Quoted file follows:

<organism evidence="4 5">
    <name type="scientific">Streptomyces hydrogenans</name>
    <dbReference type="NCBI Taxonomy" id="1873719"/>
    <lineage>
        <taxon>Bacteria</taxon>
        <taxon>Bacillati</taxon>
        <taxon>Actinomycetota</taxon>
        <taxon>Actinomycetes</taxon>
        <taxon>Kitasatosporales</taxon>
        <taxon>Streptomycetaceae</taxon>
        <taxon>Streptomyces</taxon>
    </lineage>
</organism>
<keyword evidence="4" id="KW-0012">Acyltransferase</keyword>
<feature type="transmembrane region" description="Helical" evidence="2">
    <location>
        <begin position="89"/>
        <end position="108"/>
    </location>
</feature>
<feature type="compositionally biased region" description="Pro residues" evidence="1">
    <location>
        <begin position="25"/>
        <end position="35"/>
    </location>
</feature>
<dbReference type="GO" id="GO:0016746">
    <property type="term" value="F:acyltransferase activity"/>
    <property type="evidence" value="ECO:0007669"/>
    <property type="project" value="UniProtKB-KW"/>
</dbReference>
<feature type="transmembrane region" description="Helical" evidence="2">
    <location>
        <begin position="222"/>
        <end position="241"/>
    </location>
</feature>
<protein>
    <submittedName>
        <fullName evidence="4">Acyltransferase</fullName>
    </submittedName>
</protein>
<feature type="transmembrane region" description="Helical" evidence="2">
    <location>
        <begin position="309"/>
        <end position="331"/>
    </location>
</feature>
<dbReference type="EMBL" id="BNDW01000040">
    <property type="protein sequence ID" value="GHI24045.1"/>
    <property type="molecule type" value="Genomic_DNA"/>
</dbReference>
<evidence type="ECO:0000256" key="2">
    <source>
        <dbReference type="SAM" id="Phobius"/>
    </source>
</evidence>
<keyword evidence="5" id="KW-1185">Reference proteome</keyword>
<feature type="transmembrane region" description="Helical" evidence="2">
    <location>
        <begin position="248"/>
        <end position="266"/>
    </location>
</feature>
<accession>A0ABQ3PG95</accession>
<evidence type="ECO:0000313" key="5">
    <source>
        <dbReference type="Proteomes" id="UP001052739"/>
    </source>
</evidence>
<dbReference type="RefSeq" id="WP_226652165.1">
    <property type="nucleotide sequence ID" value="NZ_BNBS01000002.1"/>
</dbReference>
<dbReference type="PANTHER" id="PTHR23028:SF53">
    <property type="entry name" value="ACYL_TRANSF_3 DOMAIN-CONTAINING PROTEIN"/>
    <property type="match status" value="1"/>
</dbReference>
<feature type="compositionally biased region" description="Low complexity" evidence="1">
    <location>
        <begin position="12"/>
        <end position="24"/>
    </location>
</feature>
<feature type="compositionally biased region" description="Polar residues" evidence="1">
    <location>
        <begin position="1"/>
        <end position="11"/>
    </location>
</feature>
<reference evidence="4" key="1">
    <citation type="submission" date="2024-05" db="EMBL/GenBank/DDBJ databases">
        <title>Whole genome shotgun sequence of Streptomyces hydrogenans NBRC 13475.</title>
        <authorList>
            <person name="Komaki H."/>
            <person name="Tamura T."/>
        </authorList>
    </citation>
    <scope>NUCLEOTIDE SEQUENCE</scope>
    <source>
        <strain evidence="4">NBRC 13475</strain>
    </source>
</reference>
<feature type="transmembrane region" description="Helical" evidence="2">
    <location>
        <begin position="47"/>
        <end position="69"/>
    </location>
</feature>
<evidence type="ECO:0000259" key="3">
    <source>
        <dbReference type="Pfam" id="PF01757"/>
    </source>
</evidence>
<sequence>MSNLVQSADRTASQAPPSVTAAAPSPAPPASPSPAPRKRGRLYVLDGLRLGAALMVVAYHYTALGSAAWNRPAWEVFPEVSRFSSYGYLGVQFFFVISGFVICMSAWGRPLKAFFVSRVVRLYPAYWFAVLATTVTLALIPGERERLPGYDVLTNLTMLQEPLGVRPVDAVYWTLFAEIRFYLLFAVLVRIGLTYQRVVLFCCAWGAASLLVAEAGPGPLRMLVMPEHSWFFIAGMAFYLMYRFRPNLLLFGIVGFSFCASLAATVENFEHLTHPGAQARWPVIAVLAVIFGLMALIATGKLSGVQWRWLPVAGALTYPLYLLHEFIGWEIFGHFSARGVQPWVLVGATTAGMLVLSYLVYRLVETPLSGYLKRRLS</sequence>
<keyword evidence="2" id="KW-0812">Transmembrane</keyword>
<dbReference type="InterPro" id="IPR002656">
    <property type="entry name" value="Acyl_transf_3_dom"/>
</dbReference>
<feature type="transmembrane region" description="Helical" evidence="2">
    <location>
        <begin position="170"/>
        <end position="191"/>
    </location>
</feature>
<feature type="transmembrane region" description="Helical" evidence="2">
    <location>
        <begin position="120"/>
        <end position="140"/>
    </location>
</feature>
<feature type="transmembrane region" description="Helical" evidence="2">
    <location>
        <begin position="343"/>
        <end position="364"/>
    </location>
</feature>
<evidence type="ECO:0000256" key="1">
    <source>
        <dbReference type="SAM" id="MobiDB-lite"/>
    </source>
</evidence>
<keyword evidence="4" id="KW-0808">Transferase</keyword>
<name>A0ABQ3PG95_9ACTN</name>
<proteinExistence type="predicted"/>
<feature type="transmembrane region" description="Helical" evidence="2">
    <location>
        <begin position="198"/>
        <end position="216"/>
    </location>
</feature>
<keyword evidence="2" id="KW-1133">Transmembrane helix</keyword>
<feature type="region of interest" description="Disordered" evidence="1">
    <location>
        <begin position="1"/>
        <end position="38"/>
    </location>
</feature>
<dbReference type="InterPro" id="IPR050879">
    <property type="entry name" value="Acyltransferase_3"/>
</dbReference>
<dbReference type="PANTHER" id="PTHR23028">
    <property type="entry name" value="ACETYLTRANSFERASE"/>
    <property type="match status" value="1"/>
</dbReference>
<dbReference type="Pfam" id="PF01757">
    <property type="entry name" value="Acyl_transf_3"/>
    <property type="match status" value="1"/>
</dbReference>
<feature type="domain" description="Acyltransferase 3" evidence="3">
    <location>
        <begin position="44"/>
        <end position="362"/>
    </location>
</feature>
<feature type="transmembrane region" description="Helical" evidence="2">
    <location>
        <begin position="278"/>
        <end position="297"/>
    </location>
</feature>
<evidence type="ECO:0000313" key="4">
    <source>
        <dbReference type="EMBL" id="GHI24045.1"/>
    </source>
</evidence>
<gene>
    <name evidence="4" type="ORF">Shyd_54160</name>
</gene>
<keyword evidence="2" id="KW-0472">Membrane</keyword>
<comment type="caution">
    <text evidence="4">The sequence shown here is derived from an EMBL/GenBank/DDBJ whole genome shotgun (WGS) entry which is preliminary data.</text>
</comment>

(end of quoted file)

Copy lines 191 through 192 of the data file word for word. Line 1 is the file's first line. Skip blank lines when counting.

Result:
    <text evidence="4">The sequence shown here is derived from an EMBL/GenBank/DDBJ whole genome shotgun (WGS) entry which is preliminary data.</text>
</comment>